It shouldn’t be President Obama calling the shots on the range for gas mileage for trucks.
The President has instructed his Administration to foist a management decision on manufacturers of trucks and other heavy duty vehicles by directing the EPA and National Highway Traffic Safety Administration to tighten fuel efficiency standards by March 2016 for model years after 2018. The new regulations will be yet another piece implementing his Climate Action Plan end-run around Congress, which involves Obama implementing policy not by signing congressional legislation, but by agency regulations
Sure, fuel efficiency is good. But there’s no reason to believe that Americans, even without regulation, wouldn’t push the marketplace to create high fuel-efficiency vehicles. The setting Obama chose for his announcement is telling: the Safeway distribution center in Maryland, like any other major company, likely invests significant resources to maximize efficiency. That’s because they’re trying to maximize their profits, not because the government mandated that they do so.
And in calling for new efficiency regulations, Obama has made the decision to prioritize fuel efficiency over other preferences customers and businesses might have – safety, size, performance, or price, to name a few. A business, for instance, might be willing to spend more on gas if it means their products will be delivered more safely.
Limiting customer choice in this way is unlikely to create many benefits if previous experience holds. The President purports that fuel efficiency standards will save consumers money and improve the environment. Instead it’s likely the regulations will increase upfront costs for customers – since manufacturers will have to spend to get the higher mileage rates, regardless of whether customers want to pay for that or not — without any meaningful environmental benefit.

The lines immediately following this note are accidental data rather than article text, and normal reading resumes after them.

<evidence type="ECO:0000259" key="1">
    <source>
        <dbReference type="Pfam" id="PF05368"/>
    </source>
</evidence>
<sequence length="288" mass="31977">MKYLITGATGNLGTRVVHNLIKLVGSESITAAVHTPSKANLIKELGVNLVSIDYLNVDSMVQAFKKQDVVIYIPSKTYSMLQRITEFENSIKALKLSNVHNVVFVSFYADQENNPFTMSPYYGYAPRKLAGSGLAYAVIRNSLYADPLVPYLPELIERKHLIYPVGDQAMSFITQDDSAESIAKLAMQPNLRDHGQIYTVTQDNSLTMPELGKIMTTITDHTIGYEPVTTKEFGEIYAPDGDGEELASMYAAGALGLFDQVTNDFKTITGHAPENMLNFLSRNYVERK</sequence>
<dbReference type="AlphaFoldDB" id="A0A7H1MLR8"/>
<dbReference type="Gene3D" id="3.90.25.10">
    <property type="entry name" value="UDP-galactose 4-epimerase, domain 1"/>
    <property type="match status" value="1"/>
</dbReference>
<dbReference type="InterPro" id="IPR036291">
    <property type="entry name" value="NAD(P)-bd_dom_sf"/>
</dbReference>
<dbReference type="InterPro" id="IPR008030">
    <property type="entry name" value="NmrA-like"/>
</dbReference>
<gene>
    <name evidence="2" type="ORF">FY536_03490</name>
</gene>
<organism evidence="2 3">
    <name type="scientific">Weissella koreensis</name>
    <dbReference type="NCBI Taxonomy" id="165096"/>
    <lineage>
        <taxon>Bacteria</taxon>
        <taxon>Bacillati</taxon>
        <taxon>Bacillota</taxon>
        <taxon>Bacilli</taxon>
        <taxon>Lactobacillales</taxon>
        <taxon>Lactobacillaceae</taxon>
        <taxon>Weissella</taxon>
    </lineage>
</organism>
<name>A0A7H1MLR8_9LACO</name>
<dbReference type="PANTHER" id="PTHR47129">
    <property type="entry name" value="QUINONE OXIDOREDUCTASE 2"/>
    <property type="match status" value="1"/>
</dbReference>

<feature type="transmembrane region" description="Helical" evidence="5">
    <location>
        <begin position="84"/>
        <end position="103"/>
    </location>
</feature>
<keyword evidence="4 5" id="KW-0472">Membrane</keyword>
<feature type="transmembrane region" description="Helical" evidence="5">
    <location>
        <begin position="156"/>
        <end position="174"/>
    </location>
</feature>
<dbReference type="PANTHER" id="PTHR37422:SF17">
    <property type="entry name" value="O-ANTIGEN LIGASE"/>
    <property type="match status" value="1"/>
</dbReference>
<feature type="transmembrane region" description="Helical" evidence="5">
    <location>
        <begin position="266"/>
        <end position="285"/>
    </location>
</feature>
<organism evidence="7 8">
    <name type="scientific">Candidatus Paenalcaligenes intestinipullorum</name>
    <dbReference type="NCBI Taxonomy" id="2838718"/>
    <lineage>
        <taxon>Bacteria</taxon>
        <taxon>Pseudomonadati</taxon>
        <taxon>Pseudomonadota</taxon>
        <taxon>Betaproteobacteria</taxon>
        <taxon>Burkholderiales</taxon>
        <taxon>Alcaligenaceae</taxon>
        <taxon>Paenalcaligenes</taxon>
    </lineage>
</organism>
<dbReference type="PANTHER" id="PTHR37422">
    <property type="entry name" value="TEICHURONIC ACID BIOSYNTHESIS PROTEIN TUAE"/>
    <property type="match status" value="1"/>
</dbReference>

Government analysis of efficiency standards for smaller passenger vehicles finalized in 2012 showed that the rule would increase the cost of a new car by an average of $3,000 by 2025 .Consequently, the Energy Information Administration projected that a new car for under $15,000 will no longer be an option and that the average car buyer will never realize the savings from fuel efficiency. This hits poor Americans hardest, as will the regulations proposed today, as costs imposed on businesses must be passed onto their customers.
Even aside from the cost, the new fuel efficiency standards will not make a meaningful dent in global carbon dioxide levels, regardless of whether or not carbon dioxide emissions are a problem. Global warming, after all, is a global issue. The new standards will, however, leave all of us with fewer resources with which to dedicate to improving the environment.
Congress rejected cap-and-trade in 2009, but is watching by while the Obama Administration implements it through the back door with regulatory action. The Climate Action Plan was a warning shot. It’s high time Congress get back in the game of legislating.